19. But when her masters. The same devil who of late did flatter Paul by the mouth of the maid, doth now drive her masters into fury, that they may put him to death; so that, having changed his coat, he doth now play a tragedy, who could not speed well before by his fair speech and flattery. And though the heat of zeal wherewith Paul was provoked to anger did raise the whirlwind of persecution, yet is he not therefore to be blamed; neither did it any whit repent Paul that he had wrought the miracle, so that he did wish that were undone which was done, because he knew full well through what motion he had driven the devil out of the maid. Whereby we are taught that we must not rashly condemn things which are well done, and that which is taken in hand at the commandment of God, though an unhappy success follow; because God doth then examine [test] the constancy of those which be his, until a more joyful and prosperous end drive away all sorrow. As touching the men, Luke expresseth the cause why they were so mad upon Paul; to wit, because their hope of filthy gain was gone. But though they were pricked forward with covetousness only to persecute the Gospel and the ministers thereof; yet they pretend a fair color, that it grieveth them that the public state should be perverted, that their ancient laws should be broken, and peace troubled. So, through the enemies of Christ behave themselves wickedly and unhonestly, yet they always invent some cause for their sin. Yea, though their wicked desire appear plainly, yet, with an impudent withal. So at this day those Papists which are more zealous over their law, F1057 have nothing else in their minds besides their gain and government. Let them swear and forswear by all their saints and sacrifices, that they are enforced only with a godly affection; yet the matter itself doth plainly show, that it is the coldness of their kitchens which maketh their zeal so hot, and that ambition is the fan F1058 thereof. For they be either hungry dogs pricked forward with greediness, or furious lions breathing out nothing but cruelty.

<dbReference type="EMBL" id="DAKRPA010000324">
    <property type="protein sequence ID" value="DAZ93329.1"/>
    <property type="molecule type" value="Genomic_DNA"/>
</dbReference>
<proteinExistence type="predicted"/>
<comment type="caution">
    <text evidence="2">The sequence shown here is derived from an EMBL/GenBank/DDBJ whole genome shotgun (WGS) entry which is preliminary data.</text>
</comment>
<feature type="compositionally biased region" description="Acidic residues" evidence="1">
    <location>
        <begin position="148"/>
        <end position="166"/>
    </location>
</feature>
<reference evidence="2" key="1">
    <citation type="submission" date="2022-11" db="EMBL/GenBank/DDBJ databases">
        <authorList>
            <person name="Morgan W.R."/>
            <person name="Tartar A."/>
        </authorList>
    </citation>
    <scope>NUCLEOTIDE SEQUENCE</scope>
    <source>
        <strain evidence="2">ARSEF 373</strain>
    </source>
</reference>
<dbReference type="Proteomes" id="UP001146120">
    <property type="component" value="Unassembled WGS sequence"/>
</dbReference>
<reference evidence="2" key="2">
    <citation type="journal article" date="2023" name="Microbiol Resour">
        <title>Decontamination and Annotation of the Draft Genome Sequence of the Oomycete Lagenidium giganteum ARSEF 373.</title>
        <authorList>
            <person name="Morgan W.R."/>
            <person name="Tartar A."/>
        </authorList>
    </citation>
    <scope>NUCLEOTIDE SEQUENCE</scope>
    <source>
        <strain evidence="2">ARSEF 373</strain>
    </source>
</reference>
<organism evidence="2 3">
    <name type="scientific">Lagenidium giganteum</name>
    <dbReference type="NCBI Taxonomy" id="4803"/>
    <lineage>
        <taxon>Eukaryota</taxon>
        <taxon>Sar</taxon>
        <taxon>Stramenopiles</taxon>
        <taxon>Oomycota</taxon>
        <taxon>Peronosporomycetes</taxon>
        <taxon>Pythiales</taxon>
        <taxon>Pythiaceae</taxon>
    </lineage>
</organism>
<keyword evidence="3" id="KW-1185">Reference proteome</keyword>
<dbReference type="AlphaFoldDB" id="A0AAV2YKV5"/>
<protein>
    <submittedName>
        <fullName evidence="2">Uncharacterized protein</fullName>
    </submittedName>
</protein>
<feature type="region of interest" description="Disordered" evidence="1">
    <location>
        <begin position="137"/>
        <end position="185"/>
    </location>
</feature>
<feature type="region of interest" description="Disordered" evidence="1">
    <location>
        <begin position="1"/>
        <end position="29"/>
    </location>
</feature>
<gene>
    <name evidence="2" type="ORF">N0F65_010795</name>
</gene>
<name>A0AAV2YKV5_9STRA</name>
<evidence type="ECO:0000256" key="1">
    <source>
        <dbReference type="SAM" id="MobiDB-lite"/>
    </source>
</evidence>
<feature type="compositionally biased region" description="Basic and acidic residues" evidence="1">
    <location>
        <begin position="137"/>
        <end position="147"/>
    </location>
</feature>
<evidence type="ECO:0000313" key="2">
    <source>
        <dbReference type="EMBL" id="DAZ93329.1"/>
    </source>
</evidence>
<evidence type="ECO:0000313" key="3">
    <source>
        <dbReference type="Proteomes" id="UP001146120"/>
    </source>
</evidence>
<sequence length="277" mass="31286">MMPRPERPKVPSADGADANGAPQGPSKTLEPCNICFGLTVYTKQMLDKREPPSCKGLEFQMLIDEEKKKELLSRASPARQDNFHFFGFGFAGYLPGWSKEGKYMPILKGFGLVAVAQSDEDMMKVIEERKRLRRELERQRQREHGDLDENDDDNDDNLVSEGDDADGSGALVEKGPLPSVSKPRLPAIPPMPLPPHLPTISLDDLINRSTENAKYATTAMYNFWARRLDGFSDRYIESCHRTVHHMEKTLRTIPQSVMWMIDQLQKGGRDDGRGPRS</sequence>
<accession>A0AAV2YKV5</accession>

20. These men trouble our city. This accusation was craftily composed to burden the servants of Christ. For on the one side they pretend the name of the Romans, than which nothing was more favorable; on the other, they purchase hatred, and bring them in contempt, by naming the Jews, which name was at that time infamous; for, as touching religion, the Romans were more like to any than to the Jewish nation. For it was lawful for a man which was a Roman to do sacrifice either in Asia or in Grecia, or in any other country where were idols and superstitions. I warrant you Satan did agree with himself very well, though he put on divers shapes, but that which was religion only, than which there was no other in the world, was counted among the Romans detestable. They frame a third accusation out of the crime of sedition; F1059 for they pretend that the public peace is troubled by Paul and his company. In like sort was Christ brought in contempt, F1060 (<422305>Luke 23:5) and even at this day the Papists have no more plausible thing wherewith they may bring us to be hated, than when they cry that our doctrine tendeth to no other end but to confusion of all things. But we must valiantly contemn this filthy and false infamy as did Christ and Paul, until the Lord bring to light the malice of our enemies, and refute their impudence.